Stymphalos apparently enjoyed prosperity in the second half of the 3rd century BC, to judge from the graph’s rate of coin-loss per annum and the great variety of mints represented. A series of ambitious public works along the south edge of the town seems to date to this period, which is when the first significant amounts of coinage began to circulate and be dropped here.

One tantalizing piece of numismatic evidence suggests the presence of the Roman army at Stymphalos at approximately the same time as L. Mummius’ famous sack of Corinth in 146 BC. Stymphalos and Corinth were two members of the Achaean League that incurred Rome’s rath that year, and datable finds from Stymphalos do tend to peter out in the mid 2nd century BC. However, it is an ancient counterfeit of a silver denarius, which was minted at Rome in precisely 149 BC, that confirms the presence of the Roman army (see figure 5). The coin was evidently discarded as worthless in about 146 BC because its silver skin had quickly begun to flake off, thus revealing a core of base metal. This denarius can be directly connected to the Roman army and not, say, to trade, since denarii do not appear in mainland Greece before the 80s BC, except in Roman military contexts. One might be inclined to suppose that Stymphalos shared Corinth’s spectacular fate, but the graph suggests otherwise: there is a marked rise in the rate of money in circulation between ca. 150 and ca. 75 BC. The great majority of these coins are late bronzes of Sikyon, which suggests that Stymphalos shared to some extent in Sikyon’s enhanced prosperity after the elimination of Corinth, Sikyon’s more powerful neighbour.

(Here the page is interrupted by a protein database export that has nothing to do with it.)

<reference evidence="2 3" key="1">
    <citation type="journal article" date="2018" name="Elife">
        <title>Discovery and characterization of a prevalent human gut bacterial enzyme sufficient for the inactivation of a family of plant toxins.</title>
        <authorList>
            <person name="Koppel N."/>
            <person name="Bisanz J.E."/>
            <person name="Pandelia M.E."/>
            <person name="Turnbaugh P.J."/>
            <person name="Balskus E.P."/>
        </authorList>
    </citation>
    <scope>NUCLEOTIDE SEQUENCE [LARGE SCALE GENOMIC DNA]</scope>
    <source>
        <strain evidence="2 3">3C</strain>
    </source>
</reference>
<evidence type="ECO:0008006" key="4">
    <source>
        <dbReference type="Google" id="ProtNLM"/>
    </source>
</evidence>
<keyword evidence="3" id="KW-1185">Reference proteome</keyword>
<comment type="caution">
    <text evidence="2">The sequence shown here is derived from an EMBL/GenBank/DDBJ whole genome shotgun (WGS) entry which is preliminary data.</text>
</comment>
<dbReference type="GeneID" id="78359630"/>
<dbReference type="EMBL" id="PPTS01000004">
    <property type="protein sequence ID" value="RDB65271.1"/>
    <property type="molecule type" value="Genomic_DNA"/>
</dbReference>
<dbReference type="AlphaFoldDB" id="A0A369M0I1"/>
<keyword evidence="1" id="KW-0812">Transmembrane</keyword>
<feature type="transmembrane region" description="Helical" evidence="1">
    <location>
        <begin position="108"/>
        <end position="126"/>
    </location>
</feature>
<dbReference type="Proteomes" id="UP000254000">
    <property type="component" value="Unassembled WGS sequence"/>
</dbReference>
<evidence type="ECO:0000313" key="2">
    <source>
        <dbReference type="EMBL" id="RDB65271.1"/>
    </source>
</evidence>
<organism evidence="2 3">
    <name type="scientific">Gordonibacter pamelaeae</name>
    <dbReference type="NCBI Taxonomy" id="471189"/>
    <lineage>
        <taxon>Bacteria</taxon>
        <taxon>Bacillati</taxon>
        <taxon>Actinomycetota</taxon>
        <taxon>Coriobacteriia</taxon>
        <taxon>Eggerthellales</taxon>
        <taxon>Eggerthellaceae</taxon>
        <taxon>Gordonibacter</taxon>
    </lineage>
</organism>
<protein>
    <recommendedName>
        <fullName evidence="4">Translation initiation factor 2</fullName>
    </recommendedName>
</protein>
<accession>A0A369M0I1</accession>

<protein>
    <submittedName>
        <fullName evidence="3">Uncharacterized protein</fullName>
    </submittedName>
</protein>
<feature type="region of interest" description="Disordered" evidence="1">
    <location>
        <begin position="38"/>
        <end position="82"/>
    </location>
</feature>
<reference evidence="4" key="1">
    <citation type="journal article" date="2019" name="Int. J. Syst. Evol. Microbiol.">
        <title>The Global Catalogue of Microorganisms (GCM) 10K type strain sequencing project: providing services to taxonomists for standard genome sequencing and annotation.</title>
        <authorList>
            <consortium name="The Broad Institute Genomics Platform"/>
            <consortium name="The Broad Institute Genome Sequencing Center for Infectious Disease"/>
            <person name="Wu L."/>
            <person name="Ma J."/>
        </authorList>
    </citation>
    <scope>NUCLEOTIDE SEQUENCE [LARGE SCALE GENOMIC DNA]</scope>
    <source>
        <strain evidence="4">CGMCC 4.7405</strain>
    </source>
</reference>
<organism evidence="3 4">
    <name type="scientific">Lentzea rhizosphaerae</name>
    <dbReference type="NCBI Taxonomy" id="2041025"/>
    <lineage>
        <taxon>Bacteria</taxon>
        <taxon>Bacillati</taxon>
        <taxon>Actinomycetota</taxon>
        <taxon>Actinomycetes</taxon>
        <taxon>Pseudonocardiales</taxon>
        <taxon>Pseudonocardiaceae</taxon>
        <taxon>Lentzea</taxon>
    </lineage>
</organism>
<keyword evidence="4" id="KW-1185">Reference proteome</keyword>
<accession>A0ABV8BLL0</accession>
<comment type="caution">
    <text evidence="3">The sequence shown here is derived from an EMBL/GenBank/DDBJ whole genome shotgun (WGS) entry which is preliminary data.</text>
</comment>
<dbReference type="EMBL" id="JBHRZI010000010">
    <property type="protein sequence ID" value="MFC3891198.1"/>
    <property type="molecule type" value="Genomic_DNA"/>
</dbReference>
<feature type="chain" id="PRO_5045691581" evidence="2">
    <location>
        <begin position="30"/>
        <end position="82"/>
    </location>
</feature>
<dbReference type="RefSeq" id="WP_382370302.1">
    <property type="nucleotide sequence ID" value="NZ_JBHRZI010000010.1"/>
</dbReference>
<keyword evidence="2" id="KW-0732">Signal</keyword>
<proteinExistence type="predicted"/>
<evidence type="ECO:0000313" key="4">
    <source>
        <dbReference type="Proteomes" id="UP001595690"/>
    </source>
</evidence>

Figure 5:  Ancient counterfeit of a silver denarius struck by Pinarius Nata, mint of Rome, 16mm,
149 BC.  Helmeted head of goddess Rome to right.

The last chapter of the ancient town’s history begins with an apparently serious blow to its economic life in the later 1st century BC: no new coinage seems to have circulated at Stymphalos between the mid 40s BC and 4BC. Coins of Augustus then marked the beginning of a fifty-year resurgence of activity, both architectural and numismatic, that is limited to the town’s domestic quarter. Since all the coin finds from this period were struck at the mint of Corinth (see figure 6), it seems certain that Stymphalos’ fortunes were now tied to those of the new Roman colony (refounded in 44 BC). Perhaps the well-watered land of the Stymphalos valley was allotted to Roman settlers for a while. The site’s abandonment after about 50 AD was most likely due to an earthquake, since a number of objects were found whole and lying where they fell in collapsed ruins of the domestic quarter.

Figure 6:  Bronze coin of Corinth, struck by Bellius Proculus, 18mm. 37/8 AD.
Pegasos flying to right.